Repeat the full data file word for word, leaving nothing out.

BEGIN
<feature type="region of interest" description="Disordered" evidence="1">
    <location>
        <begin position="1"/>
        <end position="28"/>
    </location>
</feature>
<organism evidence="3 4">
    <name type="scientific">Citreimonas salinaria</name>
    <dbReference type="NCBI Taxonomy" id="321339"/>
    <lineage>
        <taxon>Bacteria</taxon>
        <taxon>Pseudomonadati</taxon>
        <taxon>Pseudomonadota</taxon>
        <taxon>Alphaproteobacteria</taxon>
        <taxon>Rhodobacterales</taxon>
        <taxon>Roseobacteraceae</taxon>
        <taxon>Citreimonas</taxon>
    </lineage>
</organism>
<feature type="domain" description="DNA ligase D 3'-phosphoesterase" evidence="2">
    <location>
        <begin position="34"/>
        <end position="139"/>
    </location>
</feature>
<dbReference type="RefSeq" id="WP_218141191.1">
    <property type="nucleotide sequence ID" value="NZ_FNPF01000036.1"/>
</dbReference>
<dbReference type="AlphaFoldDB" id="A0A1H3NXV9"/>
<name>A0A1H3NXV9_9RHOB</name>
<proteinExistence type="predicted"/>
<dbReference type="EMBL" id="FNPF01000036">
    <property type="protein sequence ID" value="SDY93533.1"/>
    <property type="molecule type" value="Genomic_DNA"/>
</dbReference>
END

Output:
<feature type="region of interest" description="Disordered" evidence="1">
    <location>
        <begin position="1"/>
        <end position="28"/>
    </location>
</feature>
<organism evidence="3 4">
    <name type="scientific">Citreimonas salinaria</name>
    <dbReference type="NCBI Taxonomy" id="321339"/>
    <lineage>
        <taxon>Bacteria</taxon>
        <taxon>Pseudomonadati</taxon>
        <taxon>Pseudomonadota</taxon>
        <taxon>Alphaproteobacteria</taxon>
        <taxon>Rhodobacterales</taxon>
        <taxon>Roseobacteraceae</taxon>
        <taxon>Citreimonas</taxon>
    </lineage>
</organism>
<feature type="domain" description="DNA ligase D 3'-phosphoesterase" evidence="2">
    <location>
        <begin position="34"/>
        <end position="139"/>
    </location>
</feature>
<dbReference type="RefSeq" id="WP_218141191.1">
    <property type="nucleotide sequence ID" value="NZ_FNPF01000036.1"/>
</dbReference>
<dbReference type="AlphaFoldDB" id="A0A1H3NXV9"/>
<name>A0A1H3NXV9_9RHOB</name>
<proteinExistence type="predicted"/>
<dbReference type="EMBL" id="FNPF01000036">
    <property type="protein sequence ID" value="SDY93533.1"/>
    <property type="molecule type" value="Genomic_DNA"/>
</dbReference>